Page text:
Why the AIG Bailout Worked

Taxpayers may get all their money back after all.

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American International Group building in Tokyo.

Just two years ago, it looked as if U.S. taxpayers might never recoup the billions spent to save insurance giant AIG.

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A detailed report by the Congressionally-appointed panel overseeing the Wall Street bailouts warned in June 2010 that taxpayers "remain at risk for severe losses" from the AIG bailout. It predicted that the U.S. government, which had pumped about $132 billion into the firm at the time and owned 80 percent of it, would remain a significant shareholder long after 2012.

Congress piled on, criticizing the Federal Reserve and the U.S. Treasury—which co-orchestrated the AIG bailout—of wasting Main Street dollars on bailouts for bankers and CEOs. When Fed chairman Ben Bernanke said he believed AIG would pay taxpayers back, critics slammed him as a hapless shill for Wall Street.

Now it looks like Bernanke was right. The U.S. Treasury recently announced plans to sell $18 billion worth of AIG stock, which would cut the government's ownership stake, now at 53 percent, to less than 20 percent. The Treasury has been selling AIG stock and reducing its ownership stake since early 2011, and this latest sale would make Washington a minority shareholder for the first time since 2008, when it effectively nationalized the world's biggest insurer. If the sale goes smoothly, it would bode well for a complete divesture--plus, a profit for taxpayers.

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Meanwhile, the Federal Reserve has also cleared AIG off of its books. As part of the complex rescue back in 2008, the Fed bought a huge batch of AIG securities that had plunged in value and eventually sadded AIG with the losses that threatened its implosion. Those securities weren't worthless. But they had become highly risky, because they were linked to subprime lending and exotic derivatives that suddenly nobody would touch. The Fed bought them at a discount in 2008, then resold them to investors in auctions earlier this year, earning an overall $18 billion profit that went into government coffers.

The federal government can make bailouts such as the AIG deal work because it has one advantage most other investors don't have: time. The Fed, for example, could have held those AIG assets as long as necessary in order to break even, which it knew when it bought them. The Treasury can do the same thing with the shares it holds in AIG and other bailed-out firms, such as General Motors and Ally Financial. The government's stake in AIG, meanwhile, has given the firm the time it needs to shore up its business units, restructure itself, sell assets at fair market prices and return to profitability.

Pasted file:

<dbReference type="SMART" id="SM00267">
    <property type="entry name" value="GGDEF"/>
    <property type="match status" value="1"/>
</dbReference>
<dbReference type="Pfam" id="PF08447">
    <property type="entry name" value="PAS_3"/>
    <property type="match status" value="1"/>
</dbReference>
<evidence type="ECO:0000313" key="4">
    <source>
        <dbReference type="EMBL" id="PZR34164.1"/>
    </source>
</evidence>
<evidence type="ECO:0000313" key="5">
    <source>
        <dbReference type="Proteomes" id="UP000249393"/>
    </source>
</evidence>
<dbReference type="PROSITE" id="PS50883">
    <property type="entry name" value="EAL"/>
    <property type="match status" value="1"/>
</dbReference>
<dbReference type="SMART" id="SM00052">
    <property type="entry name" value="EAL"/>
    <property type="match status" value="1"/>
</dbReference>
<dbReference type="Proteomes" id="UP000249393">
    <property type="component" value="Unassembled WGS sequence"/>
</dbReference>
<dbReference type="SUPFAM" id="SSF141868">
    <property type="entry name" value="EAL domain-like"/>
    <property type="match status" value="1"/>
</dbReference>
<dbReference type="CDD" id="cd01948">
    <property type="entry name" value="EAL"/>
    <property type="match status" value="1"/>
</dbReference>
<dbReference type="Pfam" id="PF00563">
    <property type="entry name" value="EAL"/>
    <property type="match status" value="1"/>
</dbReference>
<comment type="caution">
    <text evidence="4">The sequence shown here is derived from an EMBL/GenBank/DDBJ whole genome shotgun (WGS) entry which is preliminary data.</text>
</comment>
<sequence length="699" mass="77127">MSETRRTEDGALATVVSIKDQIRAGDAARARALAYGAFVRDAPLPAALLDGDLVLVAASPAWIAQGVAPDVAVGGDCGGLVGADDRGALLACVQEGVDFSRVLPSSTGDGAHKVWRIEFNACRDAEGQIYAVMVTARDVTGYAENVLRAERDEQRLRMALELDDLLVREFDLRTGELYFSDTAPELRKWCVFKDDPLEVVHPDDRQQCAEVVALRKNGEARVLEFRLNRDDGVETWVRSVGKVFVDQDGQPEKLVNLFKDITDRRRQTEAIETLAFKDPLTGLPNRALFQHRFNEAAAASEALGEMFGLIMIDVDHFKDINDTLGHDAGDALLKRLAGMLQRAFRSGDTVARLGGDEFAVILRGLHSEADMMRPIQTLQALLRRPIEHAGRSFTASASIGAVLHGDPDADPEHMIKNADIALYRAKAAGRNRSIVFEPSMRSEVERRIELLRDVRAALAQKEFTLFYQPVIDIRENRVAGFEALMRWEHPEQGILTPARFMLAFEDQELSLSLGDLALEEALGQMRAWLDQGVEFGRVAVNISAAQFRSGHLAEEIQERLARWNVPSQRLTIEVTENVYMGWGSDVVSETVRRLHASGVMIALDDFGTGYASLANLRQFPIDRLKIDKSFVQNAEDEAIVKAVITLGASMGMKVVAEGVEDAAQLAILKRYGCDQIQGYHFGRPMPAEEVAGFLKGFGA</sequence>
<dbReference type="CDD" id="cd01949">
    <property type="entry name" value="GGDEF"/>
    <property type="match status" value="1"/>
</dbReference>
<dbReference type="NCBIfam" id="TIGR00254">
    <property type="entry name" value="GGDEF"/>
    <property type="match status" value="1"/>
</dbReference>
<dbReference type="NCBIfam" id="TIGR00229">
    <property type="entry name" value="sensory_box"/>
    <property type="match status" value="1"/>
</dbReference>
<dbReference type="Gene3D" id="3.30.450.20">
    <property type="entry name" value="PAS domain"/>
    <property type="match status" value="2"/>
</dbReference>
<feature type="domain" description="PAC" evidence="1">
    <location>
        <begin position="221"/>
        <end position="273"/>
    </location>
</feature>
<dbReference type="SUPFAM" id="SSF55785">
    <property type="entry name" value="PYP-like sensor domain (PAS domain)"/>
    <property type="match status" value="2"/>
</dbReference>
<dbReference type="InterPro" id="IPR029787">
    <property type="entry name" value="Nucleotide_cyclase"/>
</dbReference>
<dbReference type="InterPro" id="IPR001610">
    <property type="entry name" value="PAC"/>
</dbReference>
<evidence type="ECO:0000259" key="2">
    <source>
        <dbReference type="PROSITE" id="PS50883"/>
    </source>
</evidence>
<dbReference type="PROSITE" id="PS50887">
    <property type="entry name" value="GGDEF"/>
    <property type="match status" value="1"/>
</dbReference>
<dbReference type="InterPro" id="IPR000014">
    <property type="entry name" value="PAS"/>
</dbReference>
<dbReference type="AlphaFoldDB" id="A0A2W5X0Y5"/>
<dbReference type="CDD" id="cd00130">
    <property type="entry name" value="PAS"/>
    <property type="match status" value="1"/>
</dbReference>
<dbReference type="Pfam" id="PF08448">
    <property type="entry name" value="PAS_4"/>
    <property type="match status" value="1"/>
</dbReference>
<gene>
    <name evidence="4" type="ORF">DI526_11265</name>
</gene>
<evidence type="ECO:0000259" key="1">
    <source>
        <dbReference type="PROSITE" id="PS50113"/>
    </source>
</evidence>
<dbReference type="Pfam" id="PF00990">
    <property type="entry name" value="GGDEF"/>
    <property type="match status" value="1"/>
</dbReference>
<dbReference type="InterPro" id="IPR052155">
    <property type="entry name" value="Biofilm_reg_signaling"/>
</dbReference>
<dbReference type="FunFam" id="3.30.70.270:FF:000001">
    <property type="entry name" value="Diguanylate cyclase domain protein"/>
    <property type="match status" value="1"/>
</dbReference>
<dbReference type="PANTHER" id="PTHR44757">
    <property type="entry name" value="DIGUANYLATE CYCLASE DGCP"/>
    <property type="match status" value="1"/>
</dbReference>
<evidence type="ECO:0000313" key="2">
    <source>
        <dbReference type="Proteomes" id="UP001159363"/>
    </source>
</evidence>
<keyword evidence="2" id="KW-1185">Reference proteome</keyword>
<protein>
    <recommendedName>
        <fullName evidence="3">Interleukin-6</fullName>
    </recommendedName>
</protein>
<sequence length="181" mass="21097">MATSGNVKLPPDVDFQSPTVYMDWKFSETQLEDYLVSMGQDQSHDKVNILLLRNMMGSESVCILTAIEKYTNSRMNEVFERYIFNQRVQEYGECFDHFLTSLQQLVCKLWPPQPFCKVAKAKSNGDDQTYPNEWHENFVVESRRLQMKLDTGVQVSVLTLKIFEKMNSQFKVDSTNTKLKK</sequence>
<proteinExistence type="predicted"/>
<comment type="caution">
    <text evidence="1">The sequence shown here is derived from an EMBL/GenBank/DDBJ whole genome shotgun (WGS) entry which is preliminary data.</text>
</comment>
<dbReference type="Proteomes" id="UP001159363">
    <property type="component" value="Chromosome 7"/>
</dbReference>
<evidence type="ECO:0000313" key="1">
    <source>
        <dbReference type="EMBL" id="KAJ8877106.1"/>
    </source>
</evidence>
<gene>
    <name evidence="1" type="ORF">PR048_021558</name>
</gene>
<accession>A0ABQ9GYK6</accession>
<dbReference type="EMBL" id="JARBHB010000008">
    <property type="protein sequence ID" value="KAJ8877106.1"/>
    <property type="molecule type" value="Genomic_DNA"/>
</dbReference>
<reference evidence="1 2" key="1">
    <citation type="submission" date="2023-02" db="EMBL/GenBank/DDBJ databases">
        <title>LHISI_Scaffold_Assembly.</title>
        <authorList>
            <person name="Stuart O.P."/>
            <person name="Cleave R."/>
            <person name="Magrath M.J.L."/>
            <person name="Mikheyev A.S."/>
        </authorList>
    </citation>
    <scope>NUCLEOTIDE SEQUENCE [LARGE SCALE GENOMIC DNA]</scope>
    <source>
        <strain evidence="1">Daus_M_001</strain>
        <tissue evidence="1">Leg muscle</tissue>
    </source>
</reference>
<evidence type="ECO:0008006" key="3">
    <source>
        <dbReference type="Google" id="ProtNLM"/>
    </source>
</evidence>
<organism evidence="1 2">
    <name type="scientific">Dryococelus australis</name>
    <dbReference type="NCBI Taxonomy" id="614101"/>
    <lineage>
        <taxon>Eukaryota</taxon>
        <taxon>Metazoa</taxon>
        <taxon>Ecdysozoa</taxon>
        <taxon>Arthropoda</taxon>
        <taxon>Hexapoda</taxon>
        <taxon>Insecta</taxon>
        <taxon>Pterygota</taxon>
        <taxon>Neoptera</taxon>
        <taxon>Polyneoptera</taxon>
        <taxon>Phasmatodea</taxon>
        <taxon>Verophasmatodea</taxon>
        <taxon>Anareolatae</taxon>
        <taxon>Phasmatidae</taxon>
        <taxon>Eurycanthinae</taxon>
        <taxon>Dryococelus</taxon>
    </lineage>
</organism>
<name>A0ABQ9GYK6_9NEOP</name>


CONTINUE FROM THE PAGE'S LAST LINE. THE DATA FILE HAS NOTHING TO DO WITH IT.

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There can be powerful political reasons, of course, for the government to sell its stake in private-sector companies, or avoid taking a stake in the first place. The bailouts turned out to be deeply unpopular, and it's certainly in President Obama's interest to reduce the government's stake in private-sector firms as much as possible before the November elections. His Republican opponent, Mitt Romney, has stoked the controversy by saying he'd promptly sell the government's $26 billion stake in GM, even if taxpayers would lose money.

But financially, most of the bailouts executed during the financial crisis have turned out to be successful. Most of the firms that received a bailout have paid it back with interest, with the government actually earning $87 billion on $319 billion of money that has been repaid, according to ProPublica, which has tracked all the spending.

There are a few big exceptions. Fannie Mae and Freddie Mac, the moribund housing agencies, have sopped up nearly $190 billion worth of taxpayer funds, and there may be little hope of the government getting that money back. The Treasury Dept. still owns about one-third of GM and 74 percent of Ally Financial (formerly GMAC). And it's about $3 billion in the hole on Chrysler, remnants of which are still being liquidated.

What made the 2008 and 2009 bailouts seem truly odious, however, weren't the stock or asset purchases, but the bonuses paid to executives of bailed-out firms. AIG, for instance, paid "retention bonuses" totaling $165 million to executives at the unit that made most of the deals that sunk the firm, which was one of the most politically explosive developments of the entire financial meltdown.

AIG argued that it was vital to keep those people on board, since they supposedly had the knowledge necessary to unwind the firm's most dangerous contracts. But to mostly everybody else, it seemed like a group of financial engineers was holding U.S. taxpayers hostage. If there's ever another AIG-style bailout, expect taxpayers to have a lot more say over who gets paid what.

Rick Newman is the author of Rebounders: How Winners Pivot From Setback To Success. Follow him on Twitter: @rickjnewman.